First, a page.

black-tailed godwit, migration, sexual secondary characters
in
Journal of Avian Biology
volume
49
issue
7
publisher
Federation of European Neuroscience Societies and Blackwell Publishing Ltd
external identifiers
  • scopus:85050767850
ISSN
0908-8857
DOI
10.1111/jav.01579
language
English
LU publication?
yes
id
86d22c36-c03d-488c-926a-02d07f7f2c45
date added to LUP
2018-09-12 14:46:12
date last changed
2019-02-20 11:26:39
@article{86d22c36-c03d-488c-926a-02d07f7f2c45,
  abstract     = {<p>Animal signals involved in sexual selection are often indicators of individual quality. The assumption that sexual characters such as breeding plumage may indicate immune state has rarely been tested in free-living migratory birds, particularly in relation to innate immunity. If sexual characters indeed reflect immune condition, then these could be used to evaluate individual quality. Melanin is a common pigment used in animal communication that mitigates the effects of oxidative stress and has positive effects on energy homeostasis, important functions during the strenuous activity of long-distance flights. However, melanin is also immunosuppressive, and the melanised patches of breeding plumage may to some extent compromise immune responsiveness. We studied melanin-based secondary sexual characters (SSC) in a long-distance migratory wader, the black-tailed godwit Limosa limosa, and found that breeding plumage features of male and female godwits are linked to components of innate immunity. Males with a larger colour extension had higher circulating levels of haptoglobin and hemolysis activity, while they also presented a lower body condition; whereas females presented a negative trend between colour and bar extension and hemolysis activity, and a positive trend for natural antibodies. The association between signal, immune state and physical condition in males suggests a cost for signal production and immune condition during prenuptial migration. Sex differences in how signals relate with immune capacity are a likely consequence of sex-specific signalling roles and energy demands. Our results indicate that male godwit breeding plumage reflects innate immunity state, and is therefore a likely signal for females to use during mate choice as an honest indicator of male's capacity to allocate energy/resources to both expensive traits during periods of energetic constraint.</p>},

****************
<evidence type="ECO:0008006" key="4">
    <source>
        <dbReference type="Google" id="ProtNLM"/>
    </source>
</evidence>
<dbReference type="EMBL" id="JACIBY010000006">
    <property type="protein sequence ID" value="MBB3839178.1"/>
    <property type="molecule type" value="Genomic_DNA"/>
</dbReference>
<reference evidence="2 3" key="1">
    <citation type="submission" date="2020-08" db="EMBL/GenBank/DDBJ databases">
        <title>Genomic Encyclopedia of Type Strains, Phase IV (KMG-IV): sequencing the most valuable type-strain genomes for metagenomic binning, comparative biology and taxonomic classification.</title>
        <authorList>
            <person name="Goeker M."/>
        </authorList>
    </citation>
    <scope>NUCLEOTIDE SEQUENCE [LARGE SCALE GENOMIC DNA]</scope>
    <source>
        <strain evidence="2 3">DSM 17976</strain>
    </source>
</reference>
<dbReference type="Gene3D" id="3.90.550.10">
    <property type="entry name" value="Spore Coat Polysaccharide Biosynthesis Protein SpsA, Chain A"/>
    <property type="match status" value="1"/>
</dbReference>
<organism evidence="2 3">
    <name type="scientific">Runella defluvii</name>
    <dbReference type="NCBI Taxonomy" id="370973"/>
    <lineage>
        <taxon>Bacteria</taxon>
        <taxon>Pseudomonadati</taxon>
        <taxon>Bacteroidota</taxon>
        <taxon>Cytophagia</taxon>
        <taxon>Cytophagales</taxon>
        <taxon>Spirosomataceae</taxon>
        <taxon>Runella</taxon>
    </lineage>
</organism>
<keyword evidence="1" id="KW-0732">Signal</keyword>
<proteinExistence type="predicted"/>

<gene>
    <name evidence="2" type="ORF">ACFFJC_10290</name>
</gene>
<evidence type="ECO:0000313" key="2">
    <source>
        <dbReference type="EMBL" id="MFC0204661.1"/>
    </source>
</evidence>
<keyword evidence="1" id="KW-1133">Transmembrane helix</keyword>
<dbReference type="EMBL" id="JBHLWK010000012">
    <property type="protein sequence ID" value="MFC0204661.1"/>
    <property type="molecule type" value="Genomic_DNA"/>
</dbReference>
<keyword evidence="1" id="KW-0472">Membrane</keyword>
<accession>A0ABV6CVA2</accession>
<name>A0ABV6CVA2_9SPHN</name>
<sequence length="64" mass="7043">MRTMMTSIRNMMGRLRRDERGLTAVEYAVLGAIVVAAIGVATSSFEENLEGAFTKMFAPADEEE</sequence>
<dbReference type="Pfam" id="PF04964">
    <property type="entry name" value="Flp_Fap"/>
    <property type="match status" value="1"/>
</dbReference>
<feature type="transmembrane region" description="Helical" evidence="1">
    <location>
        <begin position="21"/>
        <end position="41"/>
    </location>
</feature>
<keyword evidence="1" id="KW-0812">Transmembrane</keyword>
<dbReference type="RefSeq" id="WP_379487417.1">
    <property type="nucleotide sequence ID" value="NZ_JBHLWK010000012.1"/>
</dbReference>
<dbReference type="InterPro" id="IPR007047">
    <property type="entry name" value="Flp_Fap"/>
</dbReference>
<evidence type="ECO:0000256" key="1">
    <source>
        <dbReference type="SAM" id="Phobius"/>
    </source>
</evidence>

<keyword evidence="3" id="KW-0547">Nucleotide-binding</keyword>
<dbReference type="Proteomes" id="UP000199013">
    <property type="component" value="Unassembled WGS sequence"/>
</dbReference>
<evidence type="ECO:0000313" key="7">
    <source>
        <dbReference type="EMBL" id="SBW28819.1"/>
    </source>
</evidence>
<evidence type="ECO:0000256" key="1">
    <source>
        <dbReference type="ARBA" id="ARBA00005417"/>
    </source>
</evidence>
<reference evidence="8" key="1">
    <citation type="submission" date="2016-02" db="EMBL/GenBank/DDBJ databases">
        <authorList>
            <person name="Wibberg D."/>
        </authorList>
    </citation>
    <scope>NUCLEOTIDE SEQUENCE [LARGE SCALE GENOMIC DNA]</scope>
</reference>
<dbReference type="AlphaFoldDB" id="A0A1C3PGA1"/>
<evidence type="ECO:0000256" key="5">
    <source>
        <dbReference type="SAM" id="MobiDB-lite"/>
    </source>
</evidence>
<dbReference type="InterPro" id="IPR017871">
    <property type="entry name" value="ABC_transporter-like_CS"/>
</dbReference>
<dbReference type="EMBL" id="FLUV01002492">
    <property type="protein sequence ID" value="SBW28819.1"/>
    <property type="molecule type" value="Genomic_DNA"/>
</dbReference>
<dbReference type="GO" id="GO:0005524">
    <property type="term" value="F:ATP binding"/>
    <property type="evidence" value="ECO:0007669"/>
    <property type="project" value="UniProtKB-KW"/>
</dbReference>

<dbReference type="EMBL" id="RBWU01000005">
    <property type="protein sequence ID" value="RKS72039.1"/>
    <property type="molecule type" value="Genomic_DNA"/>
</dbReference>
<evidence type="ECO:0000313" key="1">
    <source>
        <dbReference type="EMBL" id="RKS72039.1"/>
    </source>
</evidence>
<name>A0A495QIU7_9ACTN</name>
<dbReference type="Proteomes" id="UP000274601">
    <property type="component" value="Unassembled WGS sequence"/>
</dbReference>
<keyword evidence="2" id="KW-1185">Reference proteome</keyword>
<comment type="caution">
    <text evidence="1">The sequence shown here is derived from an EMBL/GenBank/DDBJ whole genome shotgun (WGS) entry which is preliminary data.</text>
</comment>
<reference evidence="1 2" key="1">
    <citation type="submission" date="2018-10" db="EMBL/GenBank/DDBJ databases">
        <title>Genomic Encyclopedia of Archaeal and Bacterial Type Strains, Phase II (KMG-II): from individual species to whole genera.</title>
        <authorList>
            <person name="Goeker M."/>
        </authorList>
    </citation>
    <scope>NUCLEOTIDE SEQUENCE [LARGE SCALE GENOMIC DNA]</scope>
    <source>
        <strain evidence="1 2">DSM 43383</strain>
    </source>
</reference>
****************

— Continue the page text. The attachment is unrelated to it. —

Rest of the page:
articleno    = {e01579},
  author       = {Pardal, Sara and Alves, José A. and Mota, Paulo G. and Ramos, Jaime A.},
  issn         = {0908-8857},
  keyword      = {black-tailed godwit,migration,sexual secondary characters},
  language     = {eng},
  month        = {07},
  number       = {7},
  publisher    = {Federation of European Neuroscience Societies and Blackwell Publishing Ltd},
  series       = {Journal of Avian Biology},
  title        = {Dressed to impress : breeding plumage as a reliable signal of innate immunity},
  url          = {http://dx.doi.org/10.1111/jav.01579},
  volume       = {49},
  year         = {2018},
}